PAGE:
Microsoft reportedly agrees to acquire GitHub


Microsoft might pay upwards of $5 billion for the company.

Business Insider first reported talks between the companies on Friday.

The company says that it is today "all-in on open source" and promises to maintain open access. Under Nadella, who replaced Ballmer in 2014, the company has formed partnerships with Linux, and launched a number of open-sourced products and services with other companies. Windows itself, however, remains closed source and it is highly unlikely that this will change. Those building public and open source projects can use it for free. These numbers are only expected to grow as Monday comes around and most developers get back to work.

But despite these moves, many in the community are up in arms over the prospect of their former enemy taking control of what is one the most important open-source properties on the web.

GitHub provides an open source database, meaning that it can be used by anyone, featuring codeused by developers and companies, including Microsoft. One thing that will definitely happen if this acquisition goes through is GitHub's infrastructure moving to Microsoft's Azure cloud computing service.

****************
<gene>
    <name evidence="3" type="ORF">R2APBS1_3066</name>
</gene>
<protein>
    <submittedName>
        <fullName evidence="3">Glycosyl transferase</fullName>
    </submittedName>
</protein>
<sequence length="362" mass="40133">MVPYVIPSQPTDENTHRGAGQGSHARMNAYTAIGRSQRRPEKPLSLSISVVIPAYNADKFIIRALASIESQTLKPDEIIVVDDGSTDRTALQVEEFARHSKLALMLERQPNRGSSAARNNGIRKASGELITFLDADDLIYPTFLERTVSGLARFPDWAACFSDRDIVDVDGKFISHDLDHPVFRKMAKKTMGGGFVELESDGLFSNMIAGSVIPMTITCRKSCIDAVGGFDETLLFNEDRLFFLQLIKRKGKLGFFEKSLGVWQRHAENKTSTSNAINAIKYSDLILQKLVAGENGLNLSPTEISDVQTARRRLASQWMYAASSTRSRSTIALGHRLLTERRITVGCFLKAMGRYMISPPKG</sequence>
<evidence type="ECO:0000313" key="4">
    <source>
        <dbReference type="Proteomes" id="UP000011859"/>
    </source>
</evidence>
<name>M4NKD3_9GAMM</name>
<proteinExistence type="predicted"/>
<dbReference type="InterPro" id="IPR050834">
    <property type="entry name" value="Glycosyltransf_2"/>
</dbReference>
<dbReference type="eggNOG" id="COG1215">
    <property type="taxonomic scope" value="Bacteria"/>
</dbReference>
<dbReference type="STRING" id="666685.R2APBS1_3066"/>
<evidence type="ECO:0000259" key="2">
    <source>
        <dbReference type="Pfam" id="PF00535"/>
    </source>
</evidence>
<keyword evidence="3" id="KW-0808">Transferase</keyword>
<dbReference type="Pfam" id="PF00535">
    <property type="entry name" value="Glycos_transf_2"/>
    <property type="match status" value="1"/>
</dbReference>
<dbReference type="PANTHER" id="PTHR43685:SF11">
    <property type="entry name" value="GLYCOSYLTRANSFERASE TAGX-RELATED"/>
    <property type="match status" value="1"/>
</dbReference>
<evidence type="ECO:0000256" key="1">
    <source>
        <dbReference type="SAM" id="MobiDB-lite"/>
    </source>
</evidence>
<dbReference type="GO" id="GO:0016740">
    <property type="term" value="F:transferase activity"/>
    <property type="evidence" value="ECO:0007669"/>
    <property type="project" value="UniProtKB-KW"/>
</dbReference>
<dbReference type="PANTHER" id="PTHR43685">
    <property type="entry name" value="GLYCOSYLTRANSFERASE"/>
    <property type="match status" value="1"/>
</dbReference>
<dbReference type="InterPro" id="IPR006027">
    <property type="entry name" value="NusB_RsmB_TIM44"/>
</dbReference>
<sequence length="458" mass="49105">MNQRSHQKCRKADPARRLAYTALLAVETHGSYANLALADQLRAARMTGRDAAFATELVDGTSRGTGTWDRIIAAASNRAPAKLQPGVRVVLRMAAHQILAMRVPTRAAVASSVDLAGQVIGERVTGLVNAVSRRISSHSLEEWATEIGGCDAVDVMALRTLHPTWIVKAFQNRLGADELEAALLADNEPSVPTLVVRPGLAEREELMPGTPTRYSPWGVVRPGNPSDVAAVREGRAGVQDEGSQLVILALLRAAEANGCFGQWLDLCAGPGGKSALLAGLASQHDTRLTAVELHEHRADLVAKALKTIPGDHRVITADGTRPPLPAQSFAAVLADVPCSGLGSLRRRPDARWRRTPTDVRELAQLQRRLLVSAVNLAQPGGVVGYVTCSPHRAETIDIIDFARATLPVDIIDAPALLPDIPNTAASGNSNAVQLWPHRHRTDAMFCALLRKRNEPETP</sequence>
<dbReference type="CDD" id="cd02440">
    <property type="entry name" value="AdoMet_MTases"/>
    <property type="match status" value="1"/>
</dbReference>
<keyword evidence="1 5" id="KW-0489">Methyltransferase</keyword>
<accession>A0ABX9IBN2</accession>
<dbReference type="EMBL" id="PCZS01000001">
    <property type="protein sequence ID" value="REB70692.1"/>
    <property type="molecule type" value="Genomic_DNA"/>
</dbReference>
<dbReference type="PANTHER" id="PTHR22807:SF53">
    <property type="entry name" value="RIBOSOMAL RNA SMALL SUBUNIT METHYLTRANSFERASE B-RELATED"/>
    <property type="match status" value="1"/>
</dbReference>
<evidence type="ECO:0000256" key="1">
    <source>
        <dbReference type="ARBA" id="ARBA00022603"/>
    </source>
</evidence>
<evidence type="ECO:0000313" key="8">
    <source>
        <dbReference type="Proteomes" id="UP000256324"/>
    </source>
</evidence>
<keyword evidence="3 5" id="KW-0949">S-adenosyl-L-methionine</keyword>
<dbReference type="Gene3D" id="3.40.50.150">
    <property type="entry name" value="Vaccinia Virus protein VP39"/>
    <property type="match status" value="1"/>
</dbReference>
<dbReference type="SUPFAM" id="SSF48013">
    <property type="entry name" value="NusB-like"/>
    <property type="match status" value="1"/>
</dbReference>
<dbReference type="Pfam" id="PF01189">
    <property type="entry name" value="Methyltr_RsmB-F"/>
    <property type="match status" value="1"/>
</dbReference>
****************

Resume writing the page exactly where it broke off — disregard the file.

Since Satya Nadella took over as CEO at Microsoft, the OS maker has been refocusing its efforts on strengthening its cloud-based services and having a larger presence on the open-source market.

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That's what makes Microsoft's rumored announcement so exciting.

The BBC is among those to use it to share some of its open source code. It's also a social network of sorts for developers. Other coders are then able to tinker with and improve the code.

Microsoft is buying GitHub for $7.5 billion, the company announced on June 4.

GitHub may soon fall under the wide umbrella of Microsoft.

While some developers seem unhappy about an acquisition, it's possible that Microsoft's interest is GitHub's saving grace.

Github, which was valued at $2 billion back in 2015, generates $200 million in subscription revenue including $110 million from enterprise customers, but is not now profitable, having lost $66 million over three quarters in 2016. The stepping down of CEO Chris Wanstrath past year created slight feelings of unease, and a replacement is yet to be found for him.